• H01L27/14Devices consisting of a plurality of semiconductor or other solid-state components formed in or on a common substrate including semiconductor components sensitive to infra-red radiation, light, electromagnetic radiation of shorter wavelength or corpuscular radiation and specially adapted either for the conversion of the energy of such radiation into electrical energy or for the control of electrical energy by such radiation
    • H01L27/144Devices controlled by radiation
    • H01L27/146Imager structures
    • H01L27/14601Structural or functional details thereof
    • H01L27/1463Pixel isolation structures
    • HELECTRICITY
    • H01BASIC ELECTRIC ELEMENTS
    • H01LSEMICONDUCTOR DEVICES; ELECTRIC SOLID STATE DEVICES NOT OTHERWISE PROVIDED FOR
    • H01L27/00Devices consisting of a plurality of semiconductor or other solid-state components formed in or on a common substrate
    • H01L27/14Devices consisting of a plurality of semiconductor or other solid-state components formed in or on a common substrate including semiconductor components sensitive to infra-red radiation, light, electromagnetic radiation of shorter wavelength or corpuscular radiation and specially adapted either for the conversion of the energy of such radiation into electrical energy or for the control of electrical energy by such radiation
    • H01L27/144Devices controlled by radiation
    • H01L27/146Imager structures
    • H01L27/14601Structural or functional details thereof
    • H01L27/14636Interconnect structures
    • HELECTRICITY
    • H01BASIC ELECTRIC ELEMENTS
    • H01LSEMICONDUCTOR DEVICES; ELECTRIC SOLID STATE DEVICES NOT OTHERWISE PROVIDED FOR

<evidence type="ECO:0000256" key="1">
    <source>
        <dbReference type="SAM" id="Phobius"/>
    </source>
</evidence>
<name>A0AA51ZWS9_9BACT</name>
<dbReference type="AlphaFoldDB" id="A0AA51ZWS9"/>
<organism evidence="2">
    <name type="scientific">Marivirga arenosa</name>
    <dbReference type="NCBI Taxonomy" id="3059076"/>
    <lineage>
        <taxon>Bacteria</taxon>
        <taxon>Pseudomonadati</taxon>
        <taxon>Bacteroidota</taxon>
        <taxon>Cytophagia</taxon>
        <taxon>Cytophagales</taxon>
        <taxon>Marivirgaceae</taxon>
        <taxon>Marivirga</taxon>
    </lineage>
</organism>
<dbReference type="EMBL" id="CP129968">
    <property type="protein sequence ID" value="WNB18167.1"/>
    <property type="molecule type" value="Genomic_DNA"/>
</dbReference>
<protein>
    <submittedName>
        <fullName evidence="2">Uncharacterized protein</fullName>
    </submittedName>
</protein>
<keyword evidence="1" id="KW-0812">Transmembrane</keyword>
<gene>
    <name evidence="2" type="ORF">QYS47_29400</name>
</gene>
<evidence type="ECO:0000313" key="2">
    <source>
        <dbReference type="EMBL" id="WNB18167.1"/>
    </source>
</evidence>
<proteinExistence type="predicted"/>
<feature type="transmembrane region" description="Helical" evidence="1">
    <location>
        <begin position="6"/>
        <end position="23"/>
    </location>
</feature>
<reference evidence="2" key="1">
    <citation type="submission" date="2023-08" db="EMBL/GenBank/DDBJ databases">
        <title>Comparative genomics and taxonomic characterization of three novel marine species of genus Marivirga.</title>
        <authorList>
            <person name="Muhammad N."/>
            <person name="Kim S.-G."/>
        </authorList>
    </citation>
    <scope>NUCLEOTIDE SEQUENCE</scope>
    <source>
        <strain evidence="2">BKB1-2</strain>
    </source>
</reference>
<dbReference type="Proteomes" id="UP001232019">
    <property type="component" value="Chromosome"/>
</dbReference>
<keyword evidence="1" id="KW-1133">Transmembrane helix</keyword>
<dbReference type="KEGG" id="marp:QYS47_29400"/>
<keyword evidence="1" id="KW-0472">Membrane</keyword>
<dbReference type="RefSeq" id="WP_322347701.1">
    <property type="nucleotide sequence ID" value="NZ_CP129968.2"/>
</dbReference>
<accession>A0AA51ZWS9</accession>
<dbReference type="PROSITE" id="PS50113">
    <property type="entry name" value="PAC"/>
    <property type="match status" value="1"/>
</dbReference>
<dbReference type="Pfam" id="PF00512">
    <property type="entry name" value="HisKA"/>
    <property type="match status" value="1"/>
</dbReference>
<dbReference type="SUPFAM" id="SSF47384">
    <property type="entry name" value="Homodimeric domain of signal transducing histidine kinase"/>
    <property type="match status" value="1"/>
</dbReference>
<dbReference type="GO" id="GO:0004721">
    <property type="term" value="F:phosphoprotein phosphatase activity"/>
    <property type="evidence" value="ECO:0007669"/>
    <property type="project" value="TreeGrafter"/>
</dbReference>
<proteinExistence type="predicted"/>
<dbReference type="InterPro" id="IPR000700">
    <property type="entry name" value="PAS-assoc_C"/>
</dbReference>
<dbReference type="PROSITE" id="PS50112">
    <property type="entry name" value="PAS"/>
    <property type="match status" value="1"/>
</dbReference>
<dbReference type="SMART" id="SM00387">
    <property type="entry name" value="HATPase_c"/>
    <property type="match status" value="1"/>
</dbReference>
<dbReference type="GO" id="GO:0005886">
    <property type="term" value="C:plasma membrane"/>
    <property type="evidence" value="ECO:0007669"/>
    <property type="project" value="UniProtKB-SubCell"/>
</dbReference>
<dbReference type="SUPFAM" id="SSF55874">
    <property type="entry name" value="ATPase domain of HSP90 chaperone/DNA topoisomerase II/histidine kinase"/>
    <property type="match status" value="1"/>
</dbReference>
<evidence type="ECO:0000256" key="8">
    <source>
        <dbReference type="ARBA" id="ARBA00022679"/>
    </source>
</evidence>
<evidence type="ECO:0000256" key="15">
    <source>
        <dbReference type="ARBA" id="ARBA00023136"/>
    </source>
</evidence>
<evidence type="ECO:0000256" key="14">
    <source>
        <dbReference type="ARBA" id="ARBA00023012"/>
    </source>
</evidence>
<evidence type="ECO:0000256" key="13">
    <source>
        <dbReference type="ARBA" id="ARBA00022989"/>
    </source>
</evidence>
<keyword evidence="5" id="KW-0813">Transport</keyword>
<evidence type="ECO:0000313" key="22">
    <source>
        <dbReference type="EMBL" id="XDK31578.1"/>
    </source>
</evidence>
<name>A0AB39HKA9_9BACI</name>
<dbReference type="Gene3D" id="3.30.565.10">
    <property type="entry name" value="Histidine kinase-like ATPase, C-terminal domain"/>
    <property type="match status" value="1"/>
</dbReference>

• H01L27/00Devices consisting of a plurality of semiconductor or other solid-state components formed in or on a common substrate
    • H01L27/14Devices consisting of a plurality of semiconductor or other solid-state components formed in or on a common substrate including semiconductor components sensitive to infra-red radiation, light, electromagnetic radiation of shorter wavelength or corpuscular radiation and specially adapted either for the conversion of the energy of such radiation into electrical energy or for the control of electrical energy by such radiation
    • H01L27/144Devices controlled by radiation
    • H01L27/146Imager structures
    • H01L27/14601Structural or functional details thereof
    • H01L27/1464Back illuminated imager structures

Abstract

An image sensor includes a substrate having adjacent pixel regions and respective photodiode regions therein, and a pixel separation portion including a trench extending into the substrate between the adjacent pixel regions. The trench includes a conductive common bias line therein and an insulating device isolation layer between the common bias line and surfaces of the trench. A conductive interconnection is coupled to the common bias line and is configured to provide a negative voltage thereto. Related fabrication methods are also discussed.

Description

CROSS-REFERENCE TO RELATED APPLICATIONS

The present application is a continuation application of and claims priority from U.S. patent application Ser. No. 14/191,670, filed on Feb. 27, 2014, and claims priority under 35 U.S.C. §119 to Korean Patent Application No. 10-2013-0022858, filed on Mar. 4, 2013, in the Korean Intellectual Property Office, the entire contents of which are hereby incorporated by reference.

BACKGROUND

Example embodiments of the inventive concept relate to image sensors and methods of forming the same.

Image sensors are semiconductor devices capable of converting electric signals into optical images. Image sensors may be classified into various types, including charge coupled device (CCD) type and complementary metal oxide semiconductor (CMOS) type. A CMOS image sensor (CIS) may include pixels arranged in two dimensions. Each of the pixels may include a photodiode (PD), which converts incident light into electric signal.

As semiconductor devices become more highly integrated, image sensors may likewise become highly integrated. Accordingly, the corresponding pixels may be scaled down, such that cross talk may increasingly occur between pixels.

SUMMARY

Example embodiments of the inventive concept provide highly-integrated image sensors capable of improving dark current properties and methods of fabricating the same.